The House Judiciary Committee, which is spearheading the Democratic-led impeachment drive, will move swiftly to draft articles of impeachment against President Trump, possibly by the end of this week, the panel’s chairman said Sunday.
Trump’s congressional supporters separately found themselves on the defensive over the disclosure that the president’s personal lawyer, Rudolph W. Giuliani, traveled last week to Ukraine and met with political figures associated with efforts to dig up dirt on former Vice President Joe Biden and his son, Hunter.
Giuliani is a central character in the impeachment drama, having led what witnesses portrayed as a shadow foreign policy built around the president’s personal political agenda of advancing the discredited theory that Ukraine, not Russia, interfered in the 2016 election, and that the Bidens engaged in corruption.
The Judiciary Committee plans a hearing on Monday to hear evidence gathered by the Intelligence Committee during its investigation.
The results may determine how broad the articles of impeachment against Trump will be — in particular, whether they will reach back to episodes of possible obstruction of justice outlined in the Russia report submitted last spring by special counsel Robert S. Mueller III.
Mueller said he could not exonerate Trump of obstruction but indicated he followed Justice Department guidelines saying a sitting president could not be indicted. That was widely read as a suggestion that the only available remedy was impeachment.
Rep. Jerrold Nadler (D-N.Y.), the Judiciary Committee chairman, said the scope and nature of the articles of impeachment were still under consideration. Abuse of presidential power in connection with Ukraine policy and obstruction of the current impeachment probe were expected to be the centerpiece.
“The fact is that we’re not going to make any decision as to how broad the articles should be, as to what they contain, what the wording is, until after the hearing” on Monday, Nadler said on CNN’s “State of the Union.”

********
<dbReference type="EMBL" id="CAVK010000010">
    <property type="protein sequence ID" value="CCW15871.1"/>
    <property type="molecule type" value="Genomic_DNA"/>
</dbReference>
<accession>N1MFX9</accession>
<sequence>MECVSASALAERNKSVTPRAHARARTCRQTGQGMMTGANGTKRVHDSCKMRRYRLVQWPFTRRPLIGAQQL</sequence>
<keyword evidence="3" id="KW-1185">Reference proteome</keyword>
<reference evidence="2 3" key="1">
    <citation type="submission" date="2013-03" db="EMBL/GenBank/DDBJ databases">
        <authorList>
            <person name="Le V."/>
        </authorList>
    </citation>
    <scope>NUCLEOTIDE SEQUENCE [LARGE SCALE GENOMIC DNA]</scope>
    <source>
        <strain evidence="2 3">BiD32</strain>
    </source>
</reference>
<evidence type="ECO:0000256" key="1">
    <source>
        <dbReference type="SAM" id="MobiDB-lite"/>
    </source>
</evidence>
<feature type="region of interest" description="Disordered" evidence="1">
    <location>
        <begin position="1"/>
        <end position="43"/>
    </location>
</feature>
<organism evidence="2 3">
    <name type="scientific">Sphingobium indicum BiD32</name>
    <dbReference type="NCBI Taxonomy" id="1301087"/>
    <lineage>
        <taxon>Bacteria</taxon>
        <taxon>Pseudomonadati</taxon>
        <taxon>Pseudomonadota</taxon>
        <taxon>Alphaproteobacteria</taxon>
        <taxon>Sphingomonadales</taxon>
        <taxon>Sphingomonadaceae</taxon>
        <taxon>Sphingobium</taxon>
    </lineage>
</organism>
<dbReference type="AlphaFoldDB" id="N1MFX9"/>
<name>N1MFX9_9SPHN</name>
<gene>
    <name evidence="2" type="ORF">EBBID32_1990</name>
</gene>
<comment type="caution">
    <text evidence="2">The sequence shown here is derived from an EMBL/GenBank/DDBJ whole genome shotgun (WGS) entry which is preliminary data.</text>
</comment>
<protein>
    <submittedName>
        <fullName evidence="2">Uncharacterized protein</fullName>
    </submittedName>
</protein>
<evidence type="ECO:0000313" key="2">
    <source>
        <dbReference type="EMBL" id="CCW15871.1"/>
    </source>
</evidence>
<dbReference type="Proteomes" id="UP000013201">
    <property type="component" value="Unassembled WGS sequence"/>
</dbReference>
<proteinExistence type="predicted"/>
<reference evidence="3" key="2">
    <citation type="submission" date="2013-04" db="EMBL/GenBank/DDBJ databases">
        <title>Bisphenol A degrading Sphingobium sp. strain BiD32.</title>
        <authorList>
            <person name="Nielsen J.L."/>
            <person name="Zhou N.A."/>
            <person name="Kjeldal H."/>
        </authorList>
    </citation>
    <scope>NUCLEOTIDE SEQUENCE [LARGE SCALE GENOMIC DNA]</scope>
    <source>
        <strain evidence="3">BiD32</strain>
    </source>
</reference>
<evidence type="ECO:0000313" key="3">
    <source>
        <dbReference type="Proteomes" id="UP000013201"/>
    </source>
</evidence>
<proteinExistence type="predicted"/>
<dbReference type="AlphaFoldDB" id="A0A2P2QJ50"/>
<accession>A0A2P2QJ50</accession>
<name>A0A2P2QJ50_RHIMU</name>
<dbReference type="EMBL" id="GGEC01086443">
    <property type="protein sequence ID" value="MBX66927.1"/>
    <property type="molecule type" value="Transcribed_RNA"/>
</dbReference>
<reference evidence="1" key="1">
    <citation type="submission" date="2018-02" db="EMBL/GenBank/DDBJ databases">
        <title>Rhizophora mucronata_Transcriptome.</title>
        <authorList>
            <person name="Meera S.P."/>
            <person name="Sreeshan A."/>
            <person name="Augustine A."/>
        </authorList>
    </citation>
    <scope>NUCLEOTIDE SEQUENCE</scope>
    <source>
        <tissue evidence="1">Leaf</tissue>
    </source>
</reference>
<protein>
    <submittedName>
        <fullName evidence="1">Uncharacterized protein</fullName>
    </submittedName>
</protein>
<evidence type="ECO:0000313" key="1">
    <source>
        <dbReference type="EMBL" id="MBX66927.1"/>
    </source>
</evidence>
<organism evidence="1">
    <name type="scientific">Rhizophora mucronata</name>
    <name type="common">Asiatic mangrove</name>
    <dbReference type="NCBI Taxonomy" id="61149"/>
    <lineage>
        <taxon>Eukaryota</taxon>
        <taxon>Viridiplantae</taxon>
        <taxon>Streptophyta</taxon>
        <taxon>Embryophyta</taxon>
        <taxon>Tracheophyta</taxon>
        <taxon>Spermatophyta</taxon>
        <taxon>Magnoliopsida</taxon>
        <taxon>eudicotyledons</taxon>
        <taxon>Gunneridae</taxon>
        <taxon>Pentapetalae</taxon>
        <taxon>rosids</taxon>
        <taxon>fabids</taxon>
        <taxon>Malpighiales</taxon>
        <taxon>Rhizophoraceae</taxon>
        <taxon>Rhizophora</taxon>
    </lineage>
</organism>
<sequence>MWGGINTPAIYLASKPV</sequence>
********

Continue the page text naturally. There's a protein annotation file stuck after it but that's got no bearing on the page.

“We’ll bring articles of impeachment, presumably, before the committee at some point later in the week,” he said on NBC’s “Meet the Press.”
Citing what he called “uncontested” evidence that Trump acted improperly to pressure Ukraine, Nadler said the fast pace of the impeachment proceedings was dictated by pressing worries about the integrity of the 2020 campaign.
“The president, based on his past performance, will do everything to make it not a fair election,” Nadler said in an interview on ABC’s “This Week.”
Rep. Adam Schiff (D-Burbank), who heads the House Intelligence Committee, said on CBS’ “Face the Nation” the proceedings should “focus on those issues that provide the greatest threat to the country.”
He added: “The president is engaged in a course of conduct that threatens the integrity of the next election.”
In the months since the August complaint by an anonymous whistleblower about Trump’s dealings with Ukrainian President Volodymyr Zelensky kick-started the impeachment drive, the president has sometimes spoken in a manner that undercuts those trying to defend him.
This weekend, he seemingly gave his seal of approval to Giuliani’s latest trip to Ukraine, even while his congressional allies have claimed that the Democrats have not conclusively proven that the former New York mayor has acted at the president’s behest.
Trump on Saturday spoke enthusiastically of Giuliani’s visit last week to the Ukrainian capital, Kyiv, telling reporters at the White House: “I hear he has found plenty.” Trump also said Giuliani wanted to share his findings with Congress.
Rep. Mark Meadows (R-N.C.), a zealous Trump ally, said Sunday on CNN: “I don’t know of any role that Rudy Giuliani is playing on behalf of the president.”
He added, “I don’t know that he’s over there at the president’s direction, and in fact I would suggest that he is not.”
Another ardent Trump backer, Rep. Matt Gaetz of Florida, said on ABC that Giuliani’s trip was “weird” and “odd,” coming during the impeachment proceedings, but said if Giuliani wanted to appear before congressional investigators and explain his role, that would be “helpful.”
The White House, which has denounced the House proceedings as illegitimate, said Friday the president’s team would not take part in Monday’s hearing. The administration has blocked compliance with subpoenas for documents and testimony from senior officials.
Gaetz, however, suggested that Trump’s acting chief of staff, Mick Mulvaney, and Secretary of State Mike Pompeo, together with Giuliani, should appear before investigators. It would be “to the president’s advantage to have people testify who could exculpate him,” Gaetz said.